粱馨元 (Shaine): As I mentioned in one of my previous blog posts, Shaine was an unexpected surprise!  She is my only Chinese friend outside of Shanghai.  Even though she does not reside in Shanghai, we remain in contact through WeChat.  Much like Shirley and Leo, Shaine has also been instrumental in my development of my Chinese language.  Even though she has less free time to chat (due to her commitment to dancing for her school in Chongqing)she has promised to never forget her 第一个墨西哥朋友(first Mexican friend).

Yoshi and Wendy:  Mina Yoshi and Wendy are a 男女朋友that I met through Alex.  Alex and Yoshi are roommates and Yoshi introduced us to a card game call 三国杀(Three Kingdoms Kill) which he and Wendy really like to play.  So, almost every weekend we would get together, along with some other friends, and play several games of 三国杀.  Yoshi and Wendy both helped me understand this game since it is entirely Chinese.  They also assisted me with some Chinese homework since they lived right in Tohee campus where I lived.  Even though I will no longer be in Shanghai after Wednesday the 17th, they have made it their mission for me to learn all the Chinese vernacular needed to play 三国杀.  So, even though we won’t be able to play face to face, there are online versions of the game where they insist they will continue to teach me and help me improve my Chinese.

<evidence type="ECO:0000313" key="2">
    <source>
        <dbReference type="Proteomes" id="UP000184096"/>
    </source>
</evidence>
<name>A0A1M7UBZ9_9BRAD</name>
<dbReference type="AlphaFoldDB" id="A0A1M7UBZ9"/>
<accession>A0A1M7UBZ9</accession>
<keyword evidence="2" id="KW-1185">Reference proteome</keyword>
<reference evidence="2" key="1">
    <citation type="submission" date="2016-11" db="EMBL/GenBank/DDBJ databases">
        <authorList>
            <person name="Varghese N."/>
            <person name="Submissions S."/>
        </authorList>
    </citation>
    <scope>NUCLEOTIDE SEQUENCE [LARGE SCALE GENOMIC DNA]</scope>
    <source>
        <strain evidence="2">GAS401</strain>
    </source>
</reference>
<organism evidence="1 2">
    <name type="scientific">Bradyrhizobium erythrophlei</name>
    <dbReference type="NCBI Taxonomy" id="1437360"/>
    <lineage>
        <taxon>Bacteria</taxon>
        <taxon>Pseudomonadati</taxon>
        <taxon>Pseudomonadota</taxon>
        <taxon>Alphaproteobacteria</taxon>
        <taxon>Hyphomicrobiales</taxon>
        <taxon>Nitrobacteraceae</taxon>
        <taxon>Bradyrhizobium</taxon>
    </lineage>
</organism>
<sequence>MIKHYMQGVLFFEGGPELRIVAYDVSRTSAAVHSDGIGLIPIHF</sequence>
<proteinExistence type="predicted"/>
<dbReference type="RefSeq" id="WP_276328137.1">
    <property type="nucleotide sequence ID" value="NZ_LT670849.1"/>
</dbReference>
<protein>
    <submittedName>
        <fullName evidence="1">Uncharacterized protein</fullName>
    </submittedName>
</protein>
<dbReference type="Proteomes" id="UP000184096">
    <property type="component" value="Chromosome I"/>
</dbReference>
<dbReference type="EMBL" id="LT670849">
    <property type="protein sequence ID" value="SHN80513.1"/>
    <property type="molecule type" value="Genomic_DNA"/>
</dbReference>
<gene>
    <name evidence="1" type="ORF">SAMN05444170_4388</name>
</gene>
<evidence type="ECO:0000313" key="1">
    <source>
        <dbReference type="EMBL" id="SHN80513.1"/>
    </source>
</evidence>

Like I said at the beginning of this post, saying goodbye is the hardest part!  I will spend the remainder of my days here thinking of how to say ‘adios’ to all of my new friends.  Rather than say goodbye, I want to say ‘see you later’ cause I really hope that I will get to see each and every one of them in the future, whether in China, the States, or some other part of the world.  After all, life is a mystery full of surprises.

Buying Jade in China

The history of Jade culture in China is almost as long as the history of China itself!  Since its discovery, Jade has been given high material and symbolic meaning.  For example, Jade has symbolized wealth, power, and prestige.  Only those ‘worthy’ such as the Emperor and Empress, could afford to wear Jade.  Nowadays, Jade is still highly sought after.  However, Jade is used more for health and meditation purposes than for displaying wealth and power.  Unfortunately, finding pure, authentic Jade is hard to come by.